[R-pkg-devel] Licensing of an R package

Chris Brien Chris.Brien at unisa.edu.au
Fri Jan 19 11:19:21 CET 2018

Hi Stefan,

Here are the answers:

A) No, I am simply calling routines.
B) By proprietary I mean that it is a commercial package.
C) No, it seemed better to use short, distinctive names for the two packages and to focus on the essential issues, namely that `bar' is a commercial package and that `foo' is not.

Thanks for your interest.



From: stefan.mckinnon.edwards at gmail.com [mailto:stefan.mckinnon.edwards at gmail.com] On Behalf Of Stefan McKinnon Høj-Edwards
Sent: Friday, 19 January 2018 7:58 PM
To: Chris Brien
Cc: r-package-devel at r-project.org
Subject: Re: [R-pkg-devel] Licensing of an R package

Hi Chris,

Just for clarification, there are at least two aspects that affect how you can license your package. 

A) Do you distribute `bar` with your package, or are you simply calling routines in `bar`? 
B) What is the exact license of `bar`?
C) Is there a reason for this secrecy of `bar`? If we knew what it was, somebody on this list might have experience with it or similar.

If `bar` is not freely available, it doesn't seem your package would be accepted to CRAN (do correct me if I am wrong).

Stefan McKinnon Hoj-Edwards

Stefan McKinnon Høj-Edwards
ph.d. Genetics
+44 (0)776 231 2464
+45 2888 6598
Skype: stefan_edwards

2018-01-19 8:31 GMT+00:00 Chris Brien <Chris.Brien at unisa.edu.au>:
Dear list members,

I have come to realize that my understanding of free software licensing was somewhat naïve. The problem is that I now find that, in spite of spending quite a bit of time reading about various licenses on the web, I have been unable to identify a suitable license for the situation that I have with one of my packages.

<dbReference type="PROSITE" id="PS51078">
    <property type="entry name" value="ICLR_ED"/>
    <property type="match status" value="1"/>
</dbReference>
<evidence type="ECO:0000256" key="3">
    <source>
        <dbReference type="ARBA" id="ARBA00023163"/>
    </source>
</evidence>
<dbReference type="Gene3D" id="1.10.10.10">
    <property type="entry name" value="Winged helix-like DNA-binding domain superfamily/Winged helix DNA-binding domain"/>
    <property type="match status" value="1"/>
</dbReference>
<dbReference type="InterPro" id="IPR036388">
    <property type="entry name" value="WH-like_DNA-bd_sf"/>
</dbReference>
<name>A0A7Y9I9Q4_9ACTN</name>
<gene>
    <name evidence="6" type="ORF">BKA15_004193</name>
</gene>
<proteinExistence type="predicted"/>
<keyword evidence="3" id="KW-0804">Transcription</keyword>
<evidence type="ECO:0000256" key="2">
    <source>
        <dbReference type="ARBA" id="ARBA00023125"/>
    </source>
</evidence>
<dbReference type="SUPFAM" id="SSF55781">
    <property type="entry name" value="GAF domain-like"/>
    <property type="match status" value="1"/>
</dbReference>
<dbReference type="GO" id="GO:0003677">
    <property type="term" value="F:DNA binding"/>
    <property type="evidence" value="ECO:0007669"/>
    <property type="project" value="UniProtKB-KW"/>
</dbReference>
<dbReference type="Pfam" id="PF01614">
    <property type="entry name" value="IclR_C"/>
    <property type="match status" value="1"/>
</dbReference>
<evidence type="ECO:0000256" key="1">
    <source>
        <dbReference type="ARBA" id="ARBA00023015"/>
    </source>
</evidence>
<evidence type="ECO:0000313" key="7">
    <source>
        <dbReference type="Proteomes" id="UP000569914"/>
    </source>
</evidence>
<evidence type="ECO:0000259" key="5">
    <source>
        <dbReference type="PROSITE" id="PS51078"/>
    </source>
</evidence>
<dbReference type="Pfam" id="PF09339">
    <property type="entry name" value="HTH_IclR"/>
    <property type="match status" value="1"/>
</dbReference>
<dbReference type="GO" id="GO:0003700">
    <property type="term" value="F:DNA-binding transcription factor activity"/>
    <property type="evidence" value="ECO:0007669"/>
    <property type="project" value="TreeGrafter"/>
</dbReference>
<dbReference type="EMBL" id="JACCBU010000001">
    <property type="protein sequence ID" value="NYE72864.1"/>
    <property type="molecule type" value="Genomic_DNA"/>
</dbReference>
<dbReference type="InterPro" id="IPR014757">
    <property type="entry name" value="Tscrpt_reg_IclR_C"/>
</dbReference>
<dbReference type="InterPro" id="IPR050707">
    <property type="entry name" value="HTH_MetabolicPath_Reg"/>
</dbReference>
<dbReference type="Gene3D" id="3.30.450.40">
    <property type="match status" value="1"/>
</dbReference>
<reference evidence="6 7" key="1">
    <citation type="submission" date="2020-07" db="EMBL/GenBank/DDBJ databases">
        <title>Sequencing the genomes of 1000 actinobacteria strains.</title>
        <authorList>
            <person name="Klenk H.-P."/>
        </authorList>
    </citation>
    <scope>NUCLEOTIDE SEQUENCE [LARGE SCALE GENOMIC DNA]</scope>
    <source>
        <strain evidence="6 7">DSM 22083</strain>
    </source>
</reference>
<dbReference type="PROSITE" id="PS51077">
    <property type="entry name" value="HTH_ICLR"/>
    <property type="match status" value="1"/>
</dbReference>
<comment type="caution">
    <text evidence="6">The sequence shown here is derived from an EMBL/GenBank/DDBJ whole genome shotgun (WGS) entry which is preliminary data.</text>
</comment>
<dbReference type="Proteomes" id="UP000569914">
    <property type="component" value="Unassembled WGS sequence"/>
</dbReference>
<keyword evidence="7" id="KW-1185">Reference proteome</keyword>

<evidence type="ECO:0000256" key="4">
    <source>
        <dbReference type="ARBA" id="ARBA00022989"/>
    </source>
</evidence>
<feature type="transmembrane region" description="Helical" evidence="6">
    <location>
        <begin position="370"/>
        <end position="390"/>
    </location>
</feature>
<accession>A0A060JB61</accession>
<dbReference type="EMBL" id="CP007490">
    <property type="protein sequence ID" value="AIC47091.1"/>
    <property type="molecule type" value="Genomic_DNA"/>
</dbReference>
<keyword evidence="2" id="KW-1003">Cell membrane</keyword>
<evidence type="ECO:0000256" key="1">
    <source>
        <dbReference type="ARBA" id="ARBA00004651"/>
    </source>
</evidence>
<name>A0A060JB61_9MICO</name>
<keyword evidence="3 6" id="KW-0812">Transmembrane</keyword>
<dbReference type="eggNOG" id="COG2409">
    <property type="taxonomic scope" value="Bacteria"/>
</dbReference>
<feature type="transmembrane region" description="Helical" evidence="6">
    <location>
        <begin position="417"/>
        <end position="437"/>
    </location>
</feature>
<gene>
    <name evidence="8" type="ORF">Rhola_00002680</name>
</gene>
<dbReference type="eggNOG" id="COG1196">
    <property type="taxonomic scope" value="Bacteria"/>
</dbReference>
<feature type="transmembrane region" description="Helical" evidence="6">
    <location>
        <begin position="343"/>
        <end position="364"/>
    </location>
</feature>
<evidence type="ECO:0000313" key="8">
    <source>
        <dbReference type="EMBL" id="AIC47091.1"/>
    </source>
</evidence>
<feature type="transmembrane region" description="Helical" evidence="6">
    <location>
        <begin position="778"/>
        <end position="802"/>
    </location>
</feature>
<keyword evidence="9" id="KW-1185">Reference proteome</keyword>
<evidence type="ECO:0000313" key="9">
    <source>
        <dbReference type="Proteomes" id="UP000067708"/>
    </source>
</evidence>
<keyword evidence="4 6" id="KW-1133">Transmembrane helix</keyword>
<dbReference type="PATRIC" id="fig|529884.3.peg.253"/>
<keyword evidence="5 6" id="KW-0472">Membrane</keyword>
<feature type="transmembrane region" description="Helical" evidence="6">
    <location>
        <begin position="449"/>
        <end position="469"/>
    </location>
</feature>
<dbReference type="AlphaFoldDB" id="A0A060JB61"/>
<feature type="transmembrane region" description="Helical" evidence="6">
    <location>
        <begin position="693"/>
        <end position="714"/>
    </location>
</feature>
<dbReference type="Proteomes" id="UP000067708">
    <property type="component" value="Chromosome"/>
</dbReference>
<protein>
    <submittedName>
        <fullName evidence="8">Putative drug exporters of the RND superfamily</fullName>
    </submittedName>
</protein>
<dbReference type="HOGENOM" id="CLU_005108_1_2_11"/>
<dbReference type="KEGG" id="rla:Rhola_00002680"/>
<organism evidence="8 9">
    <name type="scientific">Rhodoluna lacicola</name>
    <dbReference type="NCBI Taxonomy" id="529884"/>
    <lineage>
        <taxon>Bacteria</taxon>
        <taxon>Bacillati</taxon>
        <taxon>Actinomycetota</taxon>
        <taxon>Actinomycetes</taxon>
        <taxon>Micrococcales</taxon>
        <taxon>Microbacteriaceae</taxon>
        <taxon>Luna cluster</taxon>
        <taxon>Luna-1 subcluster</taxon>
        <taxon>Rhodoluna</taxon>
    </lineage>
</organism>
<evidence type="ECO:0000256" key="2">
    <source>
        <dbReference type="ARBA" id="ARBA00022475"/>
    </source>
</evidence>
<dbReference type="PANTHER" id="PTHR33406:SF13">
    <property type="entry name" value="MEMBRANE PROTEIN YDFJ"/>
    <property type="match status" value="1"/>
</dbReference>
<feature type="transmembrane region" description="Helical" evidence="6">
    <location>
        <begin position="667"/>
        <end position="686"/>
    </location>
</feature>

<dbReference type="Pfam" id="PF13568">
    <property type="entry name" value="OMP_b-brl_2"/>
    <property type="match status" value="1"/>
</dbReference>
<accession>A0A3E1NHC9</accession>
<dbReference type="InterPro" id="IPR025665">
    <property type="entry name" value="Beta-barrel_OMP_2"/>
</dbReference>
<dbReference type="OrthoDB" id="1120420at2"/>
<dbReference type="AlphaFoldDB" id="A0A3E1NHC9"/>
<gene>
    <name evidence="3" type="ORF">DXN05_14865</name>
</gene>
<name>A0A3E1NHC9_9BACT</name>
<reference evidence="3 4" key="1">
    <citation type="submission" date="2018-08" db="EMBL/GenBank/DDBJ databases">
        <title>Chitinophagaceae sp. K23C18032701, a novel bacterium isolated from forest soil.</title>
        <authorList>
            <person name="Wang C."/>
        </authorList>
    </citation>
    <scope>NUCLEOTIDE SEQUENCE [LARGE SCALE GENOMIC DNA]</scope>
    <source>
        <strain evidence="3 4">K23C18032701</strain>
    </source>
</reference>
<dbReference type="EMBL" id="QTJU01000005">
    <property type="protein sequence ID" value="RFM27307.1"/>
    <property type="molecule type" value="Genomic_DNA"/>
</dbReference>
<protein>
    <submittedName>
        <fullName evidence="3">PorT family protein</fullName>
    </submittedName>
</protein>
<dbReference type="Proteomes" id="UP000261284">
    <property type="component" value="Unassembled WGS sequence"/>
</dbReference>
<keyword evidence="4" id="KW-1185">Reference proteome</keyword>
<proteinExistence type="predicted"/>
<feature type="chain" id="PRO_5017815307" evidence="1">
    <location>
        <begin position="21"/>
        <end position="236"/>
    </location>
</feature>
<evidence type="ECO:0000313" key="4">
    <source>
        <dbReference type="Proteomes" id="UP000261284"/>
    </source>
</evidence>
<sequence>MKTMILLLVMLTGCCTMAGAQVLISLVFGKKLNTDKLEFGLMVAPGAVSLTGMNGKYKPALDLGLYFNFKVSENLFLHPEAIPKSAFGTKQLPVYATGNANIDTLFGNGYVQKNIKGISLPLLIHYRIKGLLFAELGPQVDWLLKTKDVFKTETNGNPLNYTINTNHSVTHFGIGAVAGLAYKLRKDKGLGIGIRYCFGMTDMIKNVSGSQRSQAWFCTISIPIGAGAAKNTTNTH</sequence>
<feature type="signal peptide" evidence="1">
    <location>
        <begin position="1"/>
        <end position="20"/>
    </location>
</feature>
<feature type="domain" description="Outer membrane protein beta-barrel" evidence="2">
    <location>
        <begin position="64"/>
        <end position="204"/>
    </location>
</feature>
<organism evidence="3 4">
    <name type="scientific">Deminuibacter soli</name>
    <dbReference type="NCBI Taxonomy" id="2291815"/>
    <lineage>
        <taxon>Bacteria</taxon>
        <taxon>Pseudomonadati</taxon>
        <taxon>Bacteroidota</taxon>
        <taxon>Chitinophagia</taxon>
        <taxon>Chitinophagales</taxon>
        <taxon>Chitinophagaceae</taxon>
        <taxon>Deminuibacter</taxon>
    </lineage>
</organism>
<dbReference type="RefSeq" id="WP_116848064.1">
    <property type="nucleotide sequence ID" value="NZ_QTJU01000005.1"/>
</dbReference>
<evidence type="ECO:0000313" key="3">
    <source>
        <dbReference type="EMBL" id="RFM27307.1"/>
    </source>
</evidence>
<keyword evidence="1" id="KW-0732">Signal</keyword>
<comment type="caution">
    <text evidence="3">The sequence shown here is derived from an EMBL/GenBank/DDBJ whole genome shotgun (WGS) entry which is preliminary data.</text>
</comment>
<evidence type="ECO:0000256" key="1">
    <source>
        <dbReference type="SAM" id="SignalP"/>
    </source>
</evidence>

I am solely responsible for the development of my package, `foo' say. However, most functions in `foo' call functions from a proprietary package, `bar' say , the latter not being available from an online software repository and consisting of R functions that call routines in a library. That is, `foo' enhances `bar'.

I had thought that a GPL licence was appropriate because (1) `foo' is free software and (ii) I do not distribute `bar' with `foo'. That is, I am distributing only free software.  However, I have come to understand that this is not the case because a free software package linked with a proprietary package does not satisfy the requirements to be GPL.

I have found it difficult to work out a license that might cover my package because much of the discussion online covers cases that are the opposite of mine i.e. cases where `foo' is proprietary and `bar' is freeware. I can appreciate why this needs to be avoided.

I can also understand that a disadvantage of what I am doing is that it tends to entrench the use of such software. While I agree that it is desirable that `bar' be replaced with free software, unfortunately `bar' has functionality that is currently infeasible to replace with free software. At least I am not profiting from the enhancements that I have made.

I am hoping that someone more experienced in software development and licensing issues can suggest a license type that might be suitable for `foo' such that at least the enhancements that it incorporates remain `free'?


  Chris Brien

Adjunct Senior Lecturer in Statistics
Phenomics and Bioinformatics Research Centre
University of South Australia
GPO Box 2471
ADELAIDE  5001  South Australia
Phone:  +61 8 8302 5535   Fax:  +61 8 8302 5785
Email:   Chris.Brien at unisa.edu.au
WEB page:  <http://people.unisa.edu.au/Chris.Brien>
CRICOS No 00121B

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